Since late 2011, the Hong Kong Chief Executive election (held on March 25), was entrenched in scandal surrounding two of its candidates, Henry Tang and C.Y. Leung.
Tang, who was initially embroiled in controversy last October, when details of an extramarital affair were made public, was again caught out in February. Several Chinese and international newspapers reported that Tang's Kowloon Tong home was donning a lavish, but illegal, 2,000 square foot extension in the form of an "underground palace" basement. Although he apologised for the contravention, it wasn't without claiming that it was wholly his wife's idea.
Almost immediately, dozens of edited images began to appear on Facebook newsfeeds and online forums. Many of the images featured photoshopped film posters, with actors' heads mockingly replaced by Tang's. The movie poster for Harry Potter and the Chamber of Secrets was transformed into "Kowloon Basement and the Chamber of Secrets," and in another, Tang was transformed into Bruce Wayne, with a Batcave all of his own.
Likewise, Leung's background was also parodied when he was rumoured to be an underground member of the Communist party - which would make it illegal for him to stand for Chief Executive. The claims surfaced regarding Leung's appointment as Secretary General of the Basic Law Consultative Committee at the age of 34, a position many felt was unattainable for someone so young unless he had been a loyal party supporter. Despite his fervent denial, he was swiftly portrayed in photoshopped images as a dictatorial ruler - such as Hitler and Mao Zedong. A plague of unwanted publicity continues even today, after his election win.
Unlike political comics in newspapers that are typically drawn by professional artists, most of the images of Tang and Leung were created by avid internet users known as "netizens." As Hong Kongers become more aware of political issues, a growing number of these satirical images are appearing as netizens move beyond the keyboard and onto the use of photoshop.
Long before the photoshopping of Leung and Tang, similar images reflecting Hong Kongers' social frustrations had been created. Topics such as unaffordable housing, inflation and Chinese domestic issues were regularly touched upon. But topical political issues remain at the forefront of the netizen agenda.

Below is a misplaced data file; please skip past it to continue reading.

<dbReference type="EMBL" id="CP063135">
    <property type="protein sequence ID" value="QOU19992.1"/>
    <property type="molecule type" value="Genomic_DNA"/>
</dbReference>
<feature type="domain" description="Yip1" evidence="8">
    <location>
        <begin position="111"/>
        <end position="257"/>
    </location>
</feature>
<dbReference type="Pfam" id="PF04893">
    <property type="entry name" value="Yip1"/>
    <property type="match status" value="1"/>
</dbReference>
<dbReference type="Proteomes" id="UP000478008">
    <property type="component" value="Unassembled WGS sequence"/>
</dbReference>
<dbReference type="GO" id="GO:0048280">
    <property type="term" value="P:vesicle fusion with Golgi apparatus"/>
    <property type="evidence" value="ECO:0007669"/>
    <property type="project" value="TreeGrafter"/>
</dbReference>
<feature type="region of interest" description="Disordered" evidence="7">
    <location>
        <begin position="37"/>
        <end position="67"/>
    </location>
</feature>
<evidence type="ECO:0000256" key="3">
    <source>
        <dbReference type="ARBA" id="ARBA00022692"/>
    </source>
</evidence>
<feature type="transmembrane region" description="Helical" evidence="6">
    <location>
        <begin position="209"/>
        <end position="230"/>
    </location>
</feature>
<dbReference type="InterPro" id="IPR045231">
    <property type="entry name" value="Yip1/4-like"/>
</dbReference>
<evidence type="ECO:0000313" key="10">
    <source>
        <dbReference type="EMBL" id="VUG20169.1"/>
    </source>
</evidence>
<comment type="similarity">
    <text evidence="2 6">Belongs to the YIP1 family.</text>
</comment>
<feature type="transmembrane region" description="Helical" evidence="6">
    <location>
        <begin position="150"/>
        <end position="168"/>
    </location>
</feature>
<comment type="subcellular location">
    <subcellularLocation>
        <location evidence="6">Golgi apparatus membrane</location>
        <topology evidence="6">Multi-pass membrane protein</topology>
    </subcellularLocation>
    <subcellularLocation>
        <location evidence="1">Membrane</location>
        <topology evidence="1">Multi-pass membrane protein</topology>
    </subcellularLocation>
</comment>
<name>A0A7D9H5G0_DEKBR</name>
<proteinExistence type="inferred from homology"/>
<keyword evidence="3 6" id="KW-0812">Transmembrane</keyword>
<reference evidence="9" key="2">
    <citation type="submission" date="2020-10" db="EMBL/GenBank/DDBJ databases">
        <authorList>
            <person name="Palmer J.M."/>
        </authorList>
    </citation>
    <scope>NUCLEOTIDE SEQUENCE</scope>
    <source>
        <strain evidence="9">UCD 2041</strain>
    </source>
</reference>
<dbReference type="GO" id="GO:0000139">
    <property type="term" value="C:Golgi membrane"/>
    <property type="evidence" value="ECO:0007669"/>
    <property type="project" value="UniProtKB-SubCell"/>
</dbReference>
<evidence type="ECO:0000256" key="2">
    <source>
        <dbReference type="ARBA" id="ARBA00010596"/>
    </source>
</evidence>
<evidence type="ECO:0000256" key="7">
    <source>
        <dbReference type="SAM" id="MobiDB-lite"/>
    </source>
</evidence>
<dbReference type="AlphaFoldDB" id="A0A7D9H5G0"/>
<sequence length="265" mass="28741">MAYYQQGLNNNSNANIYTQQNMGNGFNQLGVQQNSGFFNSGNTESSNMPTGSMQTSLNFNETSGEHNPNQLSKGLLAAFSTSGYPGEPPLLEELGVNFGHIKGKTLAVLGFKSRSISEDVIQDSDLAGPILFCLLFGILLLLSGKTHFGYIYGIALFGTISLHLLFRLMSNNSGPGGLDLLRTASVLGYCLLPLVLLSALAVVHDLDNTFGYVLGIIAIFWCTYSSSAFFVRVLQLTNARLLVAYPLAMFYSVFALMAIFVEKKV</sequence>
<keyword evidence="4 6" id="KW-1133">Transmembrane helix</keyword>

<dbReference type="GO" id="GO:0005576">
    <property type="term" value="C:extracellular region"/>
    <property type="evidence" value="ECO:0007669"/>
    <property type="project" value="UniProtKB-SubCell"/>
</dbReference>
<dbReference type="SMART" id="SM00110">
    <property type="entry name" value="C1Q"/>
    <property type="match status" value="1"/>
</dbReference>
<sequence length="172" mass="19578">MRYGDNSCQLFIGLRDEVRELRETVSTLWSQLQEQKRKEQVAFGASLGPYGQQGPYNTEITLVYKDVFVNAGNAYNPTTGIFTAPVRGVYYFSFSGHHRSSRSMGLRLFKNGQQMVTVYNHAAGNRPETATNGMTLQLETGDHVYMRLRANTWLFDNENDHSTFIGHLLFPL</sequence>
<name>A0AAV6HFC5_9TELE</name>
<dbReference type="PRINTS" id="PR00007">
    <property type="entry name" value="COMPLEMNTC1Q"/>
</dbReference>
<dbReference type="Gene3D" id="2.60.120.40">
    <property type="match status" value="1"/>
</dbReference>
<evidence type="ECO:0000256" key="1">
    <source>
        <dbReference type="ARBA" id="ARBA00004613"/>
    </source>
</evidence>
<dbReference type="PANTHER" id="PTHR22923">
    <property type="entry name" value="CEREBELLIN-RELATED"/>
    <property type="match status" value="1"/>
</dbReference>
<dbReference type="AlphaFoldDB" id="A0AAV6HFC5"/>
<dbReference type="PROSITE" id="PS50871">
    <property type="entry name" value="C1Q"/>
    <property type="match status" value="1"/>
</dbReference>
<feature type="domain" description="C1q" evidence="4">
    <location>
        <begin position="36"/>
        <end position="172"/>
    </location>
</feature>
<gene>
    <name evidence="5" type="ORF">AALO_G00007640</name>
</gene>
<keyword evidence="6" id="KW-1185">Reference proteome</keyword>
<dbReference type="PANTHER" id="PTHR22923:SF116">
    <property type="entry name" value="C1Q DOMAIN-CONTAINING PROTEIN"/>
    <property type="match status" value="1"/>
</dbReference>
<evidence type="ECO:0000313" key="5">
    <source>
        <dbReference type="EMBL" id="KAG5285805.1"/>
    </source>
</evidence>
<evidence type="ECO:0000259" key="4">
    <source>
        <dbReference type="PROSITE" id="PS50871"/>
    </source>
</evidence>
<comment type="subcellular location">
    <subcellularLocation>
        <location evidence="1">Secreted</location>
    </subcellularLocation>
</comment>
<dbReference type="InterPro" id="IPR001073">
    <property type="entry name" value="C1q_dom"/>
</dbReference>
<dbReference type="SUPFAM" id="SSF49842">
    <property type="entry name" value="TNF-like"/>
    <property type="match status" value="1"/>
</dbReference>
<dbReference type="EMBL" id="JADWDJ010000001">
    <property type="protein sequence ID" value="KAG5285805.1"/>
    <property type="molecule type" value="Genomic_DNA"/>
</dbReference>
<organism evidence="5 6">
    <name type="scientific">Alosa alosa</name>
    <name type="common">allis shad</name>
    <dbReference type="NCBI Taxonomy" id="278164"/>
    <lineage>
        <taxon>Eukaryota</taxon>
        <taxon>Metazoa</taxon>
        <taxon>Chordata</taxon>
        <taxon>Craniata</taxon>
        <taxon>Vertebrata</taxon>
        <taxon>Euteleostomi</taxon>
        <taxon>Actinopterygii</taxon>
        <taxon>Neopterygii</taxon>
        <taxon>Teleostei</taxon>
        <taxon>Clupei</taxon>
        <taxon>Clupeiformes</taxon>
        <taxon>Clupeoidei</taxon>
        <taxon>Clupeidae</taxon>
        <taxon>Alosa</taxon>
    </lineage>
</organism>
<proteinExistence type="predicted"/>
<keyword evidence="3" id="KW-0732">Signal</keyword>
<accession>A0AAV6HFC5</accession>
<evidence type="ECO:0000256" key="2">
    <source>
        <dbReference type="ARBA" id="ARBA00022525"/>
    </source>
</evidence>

The death of a pro-democracy activist Li Wangyang was the most recent example of netizen-created political statements. Li's death has not only raised domestic and international awareness of China's human rights abuses, but has also inspired many images memorialising him. The images are symbolic: they encourage people to take action; to protest and demand freedom of speech and justice against the violence towards pro-democracy social activists.
Li's death was just two days after the 23rd anniversary of the Tiananmen Square massacre, which netizens also documented with photoshop. One image from an unnamed graphic designer was of little chicks - symbolising Hong Kong netizens - standing in front of tanks, with a caption noting that netizens are not afraid of power and can actually do something to contribute. Through the image, the graphic designer encourages people to participate in the candlelight vigil to remember the victims of Tiananmen Square.
|Kowloon Basement and the Chamber of Secrets|
Netizens are not only using graphic design and derivative works to become more expressive of their political views, but also stepping outside the boundaries of the worldwide web to physically engage in social movements. Founded by a group of netizens in 2011, Keyboard Frontline is a social group that opposes an amendment to the Copyright Bill by the Hong Kong government. The amendment would consider all derivative works, such as netizen parodies, as copyright-infringed works. Keyboard Frontline believes that the ordinance may spread "white terror," or literary inquisitions, and would lead to netizens becoming criminally liable for creating or sharing derivative imagery, thereby constraining creativity and limiting freedom of speech.
What's more, netizens are also taking the streets. On April 22, a street demonstration was held in Mong Kok aimed at countering the statements made by the Director of Intellectual Property, Peter Cheung, who called for netizens to be more creative; to make original works instead of appropriating the works of others. His example: Shrek - an animated film which famously parodies other fairytales. In response, netizens demonstrated using behavioural art, wearing a Shrek mask while lying down on a surgery table. Their message was "second creation is creation," and that derivative and parody works are just as important as the works from which they came.
Not only did the creators of the derivative works voice their objections to the proposed bill amendment, but so did some of the copyright owners themselves. Chet Lam, a local singer who writes his own songs and also creates derivative songs from other works, commented on the benefit of derivative works when he talked to New Monday magazine: "Society needs it. It is because all of us need an 'exit' to voice out our opinion. Life is stressful and these derivative works, especially in Hong Kong, can make us laugh."
Lam welcomes everyone to create derivative works from his creations and share them for non-commercial purposes: "White terror is always more chilling than power pressuring. Laws protect our lives but only a sense of humour makes us live happier."
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